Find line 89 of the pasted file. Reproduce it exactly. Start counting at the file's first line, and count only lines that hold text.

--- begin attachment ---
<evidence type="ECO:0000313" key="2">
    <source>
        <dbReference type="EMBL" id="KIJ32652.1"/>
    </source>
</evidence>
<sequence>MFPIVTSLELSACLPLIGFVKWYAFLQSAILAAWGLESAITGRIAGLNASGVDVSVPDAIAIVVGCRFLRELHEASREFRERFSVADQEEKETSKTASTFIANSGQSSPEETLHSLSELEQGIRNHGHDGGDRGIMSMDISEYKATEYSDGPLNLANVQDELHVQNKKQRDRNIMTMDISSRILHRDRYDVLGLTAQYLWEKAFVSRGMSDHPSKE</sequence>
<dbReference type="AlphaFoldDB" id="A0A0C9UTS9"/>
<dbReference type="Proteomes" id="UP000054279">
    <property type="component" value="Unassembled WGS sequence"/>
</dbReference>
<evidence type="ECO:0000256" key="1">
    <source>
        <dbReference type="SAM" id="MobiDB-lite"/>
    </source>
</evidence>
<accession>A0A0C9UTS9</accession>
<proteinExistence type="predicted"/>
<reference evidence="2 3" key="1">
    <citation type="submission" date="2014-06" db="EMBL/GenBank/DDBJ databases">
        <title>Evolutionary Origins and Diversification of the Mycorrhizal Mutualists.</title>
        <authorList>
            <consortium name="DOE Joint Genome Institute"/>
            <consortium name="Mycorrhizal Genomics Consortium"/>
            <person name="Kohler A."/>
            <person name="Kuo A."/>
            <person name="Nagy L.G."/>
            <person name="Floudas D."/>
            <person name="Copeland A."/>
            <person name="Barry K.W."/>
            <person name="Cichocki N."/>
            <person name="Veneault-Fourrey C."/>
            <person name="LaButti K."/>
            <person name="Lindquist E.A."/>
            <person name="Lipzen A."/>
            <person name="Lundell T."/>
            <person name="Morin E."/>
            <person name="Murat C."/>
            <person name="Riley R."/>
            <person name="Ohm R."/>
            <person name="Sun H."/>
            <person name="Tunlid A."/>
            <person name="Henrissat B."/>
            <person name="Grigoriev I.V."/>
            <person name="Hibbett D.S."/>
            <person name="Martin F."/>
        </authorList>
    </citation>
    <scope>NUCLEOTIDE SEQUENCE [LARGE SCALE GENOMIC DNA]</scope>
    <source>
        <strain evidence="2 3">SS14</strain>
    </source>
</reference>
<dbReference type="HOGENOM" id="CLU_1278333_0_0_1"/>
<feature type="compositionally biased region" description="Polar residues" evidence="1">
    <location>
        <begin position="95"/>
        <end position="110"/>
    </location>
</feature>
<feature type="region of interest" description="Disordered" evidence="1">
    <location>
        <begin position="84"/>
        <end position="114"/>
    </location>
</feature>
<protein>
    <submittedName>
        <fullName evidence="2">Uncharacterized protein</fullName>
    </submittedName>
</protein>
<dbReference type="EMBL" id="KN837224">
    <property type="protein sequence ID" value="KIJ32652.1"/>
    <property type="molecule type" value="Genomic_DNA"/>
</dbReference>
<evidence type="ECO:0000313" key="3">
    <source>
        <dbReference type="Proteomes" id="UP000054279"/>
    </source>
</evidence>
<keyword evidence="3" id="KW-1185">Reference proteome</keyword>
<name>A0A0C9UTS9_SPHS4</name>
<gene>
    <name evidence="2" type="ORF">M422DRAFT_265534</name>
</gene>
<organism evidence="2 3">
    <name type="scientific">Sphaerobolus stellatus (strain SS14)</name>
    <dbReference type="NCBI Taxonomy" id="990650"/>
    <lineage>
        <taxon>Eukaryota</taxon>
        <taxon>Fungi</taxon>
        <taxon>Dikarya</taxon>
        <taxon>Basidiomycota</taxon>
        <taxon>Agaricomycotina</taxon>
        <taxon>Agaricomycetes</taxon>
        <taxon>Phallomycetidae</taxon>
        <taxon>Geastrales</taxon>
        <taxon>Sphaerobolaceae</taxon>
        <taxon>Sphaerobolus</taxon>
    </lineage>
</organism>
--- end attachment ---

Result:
        <taxon>Eukaryota</taxon>